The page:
Investigation into genocide launched against Peru's Boluarte
Peru's Attorney General launches an investigation against Peru's President and several ministers over alleged crimes of genocide and grievous bodily harm.
The Peruvian Attorney General's Office confirmed Tuesday it has launched an investigation into genocide against incumbent President Dina Boluarte, Prime Minister Alberto Otarola, and others over citizens killed during anti-government protests in December 2022 and January 2023.
"The Attorney General has ordered a preliminary investigation against President Dina Boluarte, Prime Minister Alberto Otarola, Interior Minister Victor Rojas, and Defense Minister Jorge Chavez," the office said in a statement.
According to the statement, "The preliminary investigation is related to the alleged crimes of genocide, murder, and grievous bodily harm committed during the demonstrations of December 2022 and January 2023 in the regions of Apurimac, La Libertad, Puno, Junin, Arequipa, and Ayacucho."
A couple of days ago, at least 17 people were killed in Peru as police authorities cracked down on protesters attempting to storm an airport in the Puno region's southeastern city of Juliaca, said an official from the local ombudsman's office, as quoted by AFP.
It is noteworthy that the Peruvian Prosecutor-General's Office opened on January 7 a preliminary investigation against Boluarte, Otarola, and others over the death of at least 28 during the demonstrations in December 2022.
On December 7, Peru's Parliament impeached former President Pedro Castillo and security forces arrested him. Then-Vice President Boluarte took an oath as the country's new President within two hours of the impeachment vote.
Castillo, who had tried to dissolve the parliament before the vote, was arrested after the impeachment and the Peruvian prosecutor's office launched a criminal case against him on charges of an alleged coup attempt and crimes against the state.
The events have sparked a wave of protests across the country. Demonstrators denounce the post-impeachment government and call for an immediate presidential election and the dissolution of the country's parliament. According to the latest estimates, at least 46 people died since December 10.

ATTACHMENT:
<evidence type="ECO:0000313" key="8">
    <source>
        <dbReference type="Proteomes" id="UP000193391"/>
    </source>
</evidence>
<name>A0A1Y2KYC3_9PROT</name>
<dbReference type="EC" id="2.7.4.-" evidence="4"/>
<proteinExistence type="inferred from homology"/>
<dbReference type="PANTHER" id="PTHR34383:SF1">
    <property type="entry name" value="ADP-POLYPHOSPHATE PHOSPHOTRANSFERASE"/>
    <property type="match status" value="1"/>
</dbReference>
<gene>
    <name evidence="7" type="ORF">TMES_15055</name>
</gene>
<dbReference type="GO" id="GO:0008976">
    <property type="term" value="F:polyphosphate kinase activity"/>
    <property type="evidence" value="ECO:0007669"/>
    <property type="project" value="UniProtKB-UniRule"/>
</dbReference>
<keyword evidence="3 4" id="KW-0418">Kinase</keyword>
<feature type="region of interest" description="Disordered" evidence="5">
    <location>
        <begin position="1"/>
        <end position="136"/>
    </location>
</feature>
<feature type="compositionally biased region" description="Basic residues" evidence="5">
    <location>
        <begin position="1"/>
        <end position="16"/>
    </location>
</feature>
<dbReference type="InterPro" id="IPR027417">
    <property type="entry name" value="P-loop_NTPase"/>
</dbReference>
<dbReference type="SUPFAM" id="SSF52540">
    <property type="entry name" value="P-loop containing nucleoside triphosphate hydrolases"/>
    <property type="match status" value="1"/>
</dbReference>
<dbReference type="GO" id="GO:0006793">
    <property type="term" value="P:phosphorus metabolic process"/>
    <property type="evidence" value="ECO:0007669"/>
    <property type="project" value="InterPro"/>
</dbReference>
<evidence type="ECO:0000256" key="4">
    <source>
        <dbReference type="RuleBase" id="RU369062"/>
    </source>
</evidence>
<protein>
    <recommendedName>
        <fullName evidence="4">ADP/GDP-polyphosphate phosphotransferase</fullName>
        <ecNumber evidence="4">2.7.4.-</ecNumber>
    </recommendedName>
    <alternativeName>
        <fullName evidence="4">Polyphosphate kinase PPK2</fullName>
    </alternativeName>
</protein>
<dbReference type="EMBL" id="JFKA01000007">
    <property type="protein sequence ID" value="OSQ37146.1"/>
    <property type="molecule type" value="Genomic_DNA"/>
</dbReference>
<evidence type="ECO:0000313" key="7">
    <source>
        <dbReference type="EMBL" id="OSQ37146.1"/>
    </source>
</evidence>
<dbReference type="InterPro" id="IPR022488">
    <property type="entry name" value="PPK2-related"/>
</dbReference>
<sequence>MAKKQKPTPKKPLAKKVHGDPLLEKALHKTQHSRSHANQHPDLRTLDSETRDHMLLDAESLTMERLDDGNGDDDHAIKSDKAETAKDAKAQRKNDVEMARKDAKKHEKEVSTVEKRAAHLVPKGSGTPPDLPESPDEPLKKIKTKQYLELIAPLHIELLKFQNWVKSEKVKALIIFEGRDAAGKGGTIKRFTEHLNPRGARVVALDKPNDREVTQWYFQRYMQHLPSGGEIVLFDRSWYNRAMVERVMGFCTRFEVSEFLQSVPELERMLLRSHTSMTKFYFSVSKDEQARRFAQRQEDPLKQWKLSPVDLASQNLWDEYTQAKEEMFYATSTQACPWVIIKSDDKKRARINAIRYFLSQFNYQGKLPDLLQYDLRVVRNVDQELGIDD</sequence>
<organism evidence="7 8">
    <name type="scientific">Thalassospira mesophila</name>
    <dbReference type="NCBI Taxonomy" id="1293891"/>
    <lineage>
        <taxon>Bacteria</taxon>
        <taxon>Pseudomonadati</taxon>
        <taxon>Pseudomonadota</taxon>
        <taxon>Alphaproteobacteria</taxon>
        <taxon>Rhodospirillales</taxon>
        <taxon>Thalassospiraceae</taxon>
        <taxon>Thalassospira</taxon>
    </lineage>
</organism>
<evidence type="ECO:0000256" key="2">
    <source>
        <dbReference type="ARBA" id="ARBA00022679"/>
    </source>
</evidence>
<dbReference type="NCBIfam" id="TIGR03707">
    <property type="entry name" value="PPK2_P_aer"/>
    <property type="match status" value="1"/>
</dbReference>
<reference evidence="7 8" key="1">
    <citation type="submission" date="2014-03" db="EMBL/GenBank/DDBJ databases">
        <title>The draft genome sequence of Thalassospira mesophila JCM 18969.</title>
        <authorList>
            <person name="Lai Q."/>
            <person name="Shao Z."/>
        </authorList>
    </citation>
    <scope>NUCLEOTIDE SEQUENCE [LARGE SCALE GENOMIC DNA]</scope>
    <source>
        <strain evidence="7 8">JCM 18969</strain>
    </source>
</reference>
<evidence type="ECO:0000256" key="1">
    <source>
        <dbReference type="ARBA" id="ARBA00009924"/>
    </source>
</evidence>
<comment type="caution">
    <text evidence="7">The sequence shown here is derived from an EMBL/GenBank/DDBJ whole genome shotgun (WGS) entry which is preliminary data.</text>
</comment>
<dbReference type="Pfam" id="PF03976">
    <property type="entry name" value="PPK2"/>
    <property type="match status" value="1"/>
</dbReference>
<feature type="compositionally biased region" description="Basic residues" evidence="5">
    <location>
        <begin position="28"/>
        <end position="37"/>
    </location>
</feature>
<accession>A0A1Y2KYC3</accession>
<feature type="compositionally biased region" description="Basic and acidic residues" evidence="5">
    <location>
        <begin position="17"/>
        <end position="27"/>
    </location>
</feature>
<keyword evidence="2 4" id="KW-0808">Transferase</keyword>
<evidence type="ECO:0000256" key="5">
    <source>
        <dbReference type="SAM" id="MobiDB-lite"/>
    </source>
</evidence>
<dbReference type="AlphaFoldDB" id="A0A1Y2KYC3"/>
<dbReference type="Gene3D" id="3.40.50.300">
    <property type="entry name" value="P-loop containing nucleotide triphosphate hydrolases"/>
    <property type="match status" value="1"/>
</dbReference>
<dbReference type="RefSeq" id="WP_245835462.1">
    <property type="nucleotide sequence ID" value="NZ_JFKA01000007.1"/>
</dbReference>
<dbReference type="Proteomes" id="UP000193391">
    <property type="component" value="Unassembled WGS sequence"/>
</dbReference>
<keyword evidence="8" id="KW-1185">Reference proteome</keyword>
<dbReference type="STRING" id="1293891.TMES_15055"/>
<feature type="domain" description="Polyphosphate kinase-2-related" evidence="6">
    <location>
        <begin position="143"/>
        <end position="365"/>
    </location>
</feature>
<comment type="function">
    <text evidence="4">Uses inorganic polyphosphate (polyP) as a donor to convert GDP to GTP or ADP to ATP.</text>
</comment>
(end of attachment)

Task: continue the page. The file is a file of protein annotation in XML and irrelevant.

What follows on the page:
Peruvian Cabinet receives vote of confidence in Parliament
The government of Peruvian Prime Minister Alberto Otarola received on Tuesday a vote of confidence, a day after 18 people died in the clashes between protesters and police in the southern city of Juliaca.
"With regard to the governance of the country, the Plenary of the Congress approved the vote of confidence proposed by the head of the Presidium of the Council of Ministers. 73 votes in favor, 43 against and 6 abstentions," the parliament tweeted.
In late December, lawmakers in the Peruvian Congress conditionally endorsed a motion to hold early elections in 2024. This is part of an effort to appease the political upheaval that has wreaked havoc throughout the country since the removal of Castillo as President.
The legislative proposal, approved by a two-thirds majority, is intended to permit elections in April 2024. However, the legislation must be ratified in the following legislative session to take effect.
Both the presidential and legislative elections were originally set for 2026, but lawmakers moved them ahead two years since the proposed initiative was one of the primary demands of demonstrators opposing Castillo's ouster. Boluarte had said she will not step down despite protests intensifying in Peru calling for her resignation.